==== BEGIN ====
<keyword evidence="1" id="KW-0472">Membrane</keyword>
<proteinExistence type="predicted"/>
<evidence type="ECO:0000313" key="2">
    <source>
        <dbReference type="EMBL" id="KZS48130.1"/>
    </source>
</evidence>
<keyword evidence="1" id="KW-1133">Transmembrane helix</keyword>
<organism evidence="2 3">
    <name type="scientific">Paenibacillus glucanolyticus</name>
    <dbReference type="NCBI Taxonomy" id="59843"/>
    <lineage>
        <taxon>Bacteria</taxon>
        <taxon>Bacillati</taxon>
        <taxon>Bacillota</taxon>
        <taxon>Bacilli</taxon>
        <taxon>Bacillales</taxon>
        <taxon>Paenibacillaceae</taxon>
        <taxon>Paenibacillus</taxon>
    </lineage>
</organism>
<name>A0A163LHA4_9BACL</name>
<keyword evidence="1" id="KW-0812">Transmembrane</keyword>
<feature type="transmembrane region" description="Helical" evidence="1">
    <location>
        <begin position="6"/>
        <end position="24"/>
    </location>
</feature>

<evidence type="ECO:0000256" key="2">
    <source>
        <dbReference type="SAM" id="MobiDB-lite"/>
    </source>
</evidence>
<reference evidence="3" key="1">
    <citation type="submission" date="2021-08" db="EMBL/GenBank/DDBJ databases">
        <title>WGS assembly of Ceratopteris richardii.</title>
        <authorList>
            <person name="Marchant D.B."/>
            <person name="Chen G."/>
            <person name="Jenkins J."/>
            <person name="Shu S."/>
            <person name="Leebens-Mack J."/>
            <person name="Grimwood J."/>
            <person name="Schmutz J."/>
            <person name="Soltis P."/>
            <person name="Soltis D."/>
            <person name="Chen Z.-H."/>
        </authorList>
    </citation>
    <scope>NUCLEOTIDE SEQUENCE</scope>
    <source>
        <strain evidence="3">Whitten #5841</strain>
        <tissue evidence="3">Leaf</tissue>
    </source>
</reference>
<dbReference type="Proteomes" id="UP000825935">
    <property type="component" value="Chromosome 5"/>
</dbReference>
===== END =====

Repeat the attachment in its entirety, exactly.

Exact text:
<keyword evidence="1" id="KW-0472">Membrane</keyword>
<proteinExistence type="predicted"/>
<evidence type="ECO:0000313" key="2">
    <source>
        <dbReference type="EMBL" id="KZS48130.1"/>
    </source>
</evidence>
<keyword evidence="1" id="KW-1133">Transmembrane helix</keyword>
<organism evidence="2 3">
    <name type="scientific">Paenibacillus glucanolyticus</name>
    <dbReference type="NCBI Taxonomy" id="59843"/>
    <lineage>
        <taxon>Bacteria</taxon>
        <taxon>Bacillati</taxon>
        <taxon>Bacillota</taxon>
        <taxon>Bacilli</taxon>
        <taxon>Bacillales</taxon>
        <taxon>Paenibacillaceae</taxon>
        <taxon>Paenibacillus</taxon>
    </lineage>
</organism>
<name>A0A163LHA4_9BACL</name>
<keyword evidence="1" id="KW-0812">Transmembrane</keyword>
<feature type="transmembrane region" description="Helical" evidence="1">
    <location>
        <begin position="6"/>
        <end position="24"/>
    </location>
</feature>

<evidence type="ECO:0000256" key="2">
    <source>
        <dbReference type="SAM" id="MobiDB-lite"/>
    </source>
</evidence>
<reference evidence="3" key="1">
    <citation type="submission" date="2021-08" db="EMBL/GenBank/DDBJ databases">
        <title>WGS assembly of Ceratopteris richardii.</title>
        <authorList>
            <person name="Marchant D.B."/>
            <person name="Chen G."/>
            <person name="Jenkins J."/>
            <person name="Shu S."/>
            <person name="Leebens-Mack J."/>
            <person name="Grimwood J."/>
            <person name="Schmutz J."/>
            <person name="Soltis P."/>
            <person name="Soltis D."/>
            <person name="Chen Z.-H."/>
        </authorList>
    </citation>
    <scope>NUCLEOTIDE SEQUENCE</scope>
    <source>
        <strain evidence="3">Whitten #5841</strain>
        <tissue evidence="3">Leaf</tissue>
    </source>
</reference>
<dbReference type="Proteomes" id="UP000825935">
    <property type="component" value="Chromosome 5"/>
</dbReference>